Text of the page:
Sunday, April 14, 2013

The Bible Challenge: Day 104

The scriptures read are 1 Samuel 22-24, Psalm 87 and Acts 1.

1 Samuel 22. These chapters are starting to feel like they are resorting to movie and TV tropes and yet, because the Bible predates them, God should be demanding royalties from them. Last chapter David tricks a priest out of sacred bread and Goliath's sword, like a conman, then pulls a Hamlet (pretends to be crazy so the king of Gath doesn't kill him), Now he's Robin Hood, living in the forest of Hereth and gathering a band of misfits and outlaws. And Saul has gone full-blown Sheriff of Nottingham, killing all the priests of God in Nob. One, Ahimelech, escapes and joins David as his friar Tuck. David drops his parents off with the sympathetic king of Moab to protect them.

1 Samuel 23. David, the good outlaw, rescues the town of Keilah from the Philistines and then has to flee Saul. Saul almost catches David and his band of men when he is called away to fight off some Philistines. This whole section has the feeling of a breathless chase scene, like the super-posse sequence in Butch Cassidy and the Sundance Kid.  

1 Samuel 24. David and his men are hiding in a cave and Saul picks that cave to use as a latrine. While he's doing his business, David creeps up and cuts off a piece of Saul's robe. When Saul leaves, David goes to the mouth of the cave and calls to Saul. He shows him the piece of his robe to prove he could have killed Saul but didn't. Saul bursts into tears and admits David is right and Saul is wrong. It really seems like Saul is suffering from bipolar disease. His story is tragic in the classical sense.

Psalm 87. A difficult psalm to translate, so I'm going with Peterson's idea. Jerusalem, God's chosen city, is the talk of the known world. Famous folks are born there and known even among the Gentiles. It's the source of God's blessings.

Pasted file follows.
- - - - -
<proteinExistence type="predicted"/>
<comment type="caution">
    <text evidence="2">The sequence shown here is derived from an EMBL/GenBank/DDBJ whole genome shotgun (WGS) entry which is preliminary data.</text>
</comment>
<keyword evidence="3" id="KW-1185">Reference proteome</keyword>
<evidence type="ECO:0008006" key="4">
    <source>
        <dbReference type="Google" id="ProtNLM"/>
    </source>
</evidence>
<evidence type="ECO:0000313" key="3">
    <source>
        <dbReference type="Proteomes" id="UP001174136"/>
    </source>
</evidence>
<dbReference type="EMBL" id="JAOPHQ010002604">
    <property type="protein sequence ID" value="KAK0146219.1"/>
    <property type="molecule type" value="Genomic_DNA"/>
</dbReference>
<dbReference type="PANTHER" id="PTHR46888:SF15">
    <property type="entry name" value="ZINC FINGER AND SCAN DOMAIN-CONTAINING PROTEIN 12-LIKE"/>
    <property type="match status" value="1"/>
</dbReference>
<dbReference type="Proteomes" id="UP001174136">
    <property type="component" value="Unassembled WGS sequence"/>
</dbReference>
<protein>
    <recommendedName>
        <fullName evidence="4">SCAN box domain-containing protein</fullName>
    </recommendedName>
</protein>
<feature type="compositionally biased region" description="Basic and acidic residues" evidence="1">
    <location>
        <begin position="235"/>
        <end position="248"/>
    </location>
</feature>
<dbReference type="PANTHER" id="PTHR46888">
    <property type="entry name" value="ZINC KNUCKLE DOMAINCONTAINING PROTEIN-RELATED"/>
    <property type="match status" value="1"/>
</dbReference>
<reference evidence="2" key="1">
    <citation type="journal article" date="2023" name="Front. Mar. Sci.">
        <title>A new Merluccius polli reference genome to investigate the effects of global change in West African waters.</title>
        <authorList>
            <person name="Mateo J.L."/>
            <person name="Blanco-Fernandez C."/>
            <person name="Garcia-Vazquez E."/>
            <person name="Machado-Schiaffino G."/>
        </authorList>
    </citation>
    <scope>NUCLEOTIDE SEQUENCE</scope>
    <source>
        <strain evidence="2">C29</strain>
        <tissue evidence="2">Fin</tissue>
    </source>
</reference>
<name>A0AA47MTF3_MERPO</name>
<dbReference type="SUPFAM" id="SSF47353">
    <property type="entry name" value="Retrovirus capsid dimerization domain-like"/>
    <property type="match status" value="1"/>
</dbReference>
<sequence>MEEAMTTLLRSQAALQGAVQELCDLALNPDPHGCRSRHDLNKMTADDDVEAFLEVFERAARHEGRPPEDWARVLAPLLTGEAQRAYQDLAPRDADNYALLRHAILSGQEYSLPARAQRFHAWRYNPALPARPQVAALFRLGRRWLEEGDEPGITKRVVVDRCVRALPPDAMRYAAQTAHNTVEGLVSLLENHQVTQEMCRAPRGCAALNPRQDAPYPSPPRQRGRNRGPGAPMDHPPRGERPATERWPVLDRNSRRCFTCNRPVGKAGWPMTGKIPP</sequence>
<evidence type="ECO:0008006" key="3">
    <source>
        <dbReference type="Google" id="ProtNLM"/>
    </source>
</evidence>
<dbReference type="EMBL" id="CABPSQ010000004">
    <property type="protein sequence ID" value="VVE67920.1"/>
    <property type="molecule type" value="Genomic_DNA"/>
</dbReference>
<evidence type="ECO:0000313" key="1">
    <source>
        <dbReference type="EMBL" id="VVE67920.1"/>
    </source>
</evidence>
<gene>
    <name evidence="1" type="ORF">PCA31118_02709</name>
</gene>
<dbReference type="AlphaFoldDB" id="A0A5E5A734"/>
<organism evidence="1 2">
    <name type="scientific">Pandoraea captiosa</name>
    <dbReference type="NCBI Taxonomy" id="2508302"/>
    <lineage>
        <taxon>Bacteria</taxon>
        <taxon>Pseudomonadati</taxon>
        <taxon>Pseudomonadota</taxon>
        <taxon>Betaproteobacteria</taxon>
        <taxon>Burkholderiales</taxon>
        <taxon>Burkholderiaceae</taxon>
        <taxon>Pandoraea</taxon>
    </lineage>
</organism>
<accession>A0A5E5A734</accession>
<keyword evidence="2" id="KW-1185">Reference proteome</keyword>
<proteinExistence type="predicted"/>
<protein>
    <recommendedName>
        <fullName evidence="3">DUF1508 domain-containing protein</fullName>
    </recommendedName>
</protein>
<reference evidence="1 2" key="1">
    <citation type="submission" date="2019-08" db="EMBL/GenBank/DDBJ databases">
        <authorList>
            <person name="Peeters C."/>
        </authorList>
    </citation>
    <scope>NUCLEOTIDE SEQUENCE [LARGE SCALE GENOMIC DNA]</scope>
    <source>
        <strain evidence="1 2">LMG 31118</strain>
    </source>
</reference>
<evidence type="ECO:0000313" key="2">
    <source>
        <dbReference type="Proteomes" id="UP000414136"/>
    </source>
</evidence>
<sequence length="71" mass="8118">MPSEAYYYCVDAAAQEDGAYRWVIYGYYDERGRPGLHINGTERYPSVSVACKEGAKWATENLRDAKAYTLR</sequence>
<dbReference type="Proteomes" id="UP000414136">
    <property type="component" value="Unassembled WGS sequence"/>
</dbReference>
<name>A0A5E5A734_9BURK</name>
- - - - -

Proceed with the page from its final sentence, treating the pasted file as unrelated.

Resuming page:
Luke1. The sequel to his gospel. It seems to have been planned as a 2-part work. We don't know who Theophilus is but my favorite theory is that he was an official of the Roman Empire and that Luke-Acts was written as a brief for Paul's defense before the Emperor.

Jesus ascends and the disciples go back to Jerusalem. First order of business: elect someone from their ranks to fill Judas' spot. (We get a different story of Judas' demise here than in Matthew. They can be harmonized. If Judas did hang himself and his body wasn't found in the hot climate of Judea, decomp would progress, gases would bloat his corpse and Luke's scenario would then kick in. If you have questions, watch enough C.S.I. episodes and you'll learn the gross truth.) The lot falls on Matthias, someone who was with Jesus from John's baptism and witnessed his resurrection. It's likely Matthias was one of the 70 Jesus sent out to heal and preach. The ranks of the apostles filled, they are waiting for the Holy Spirit.

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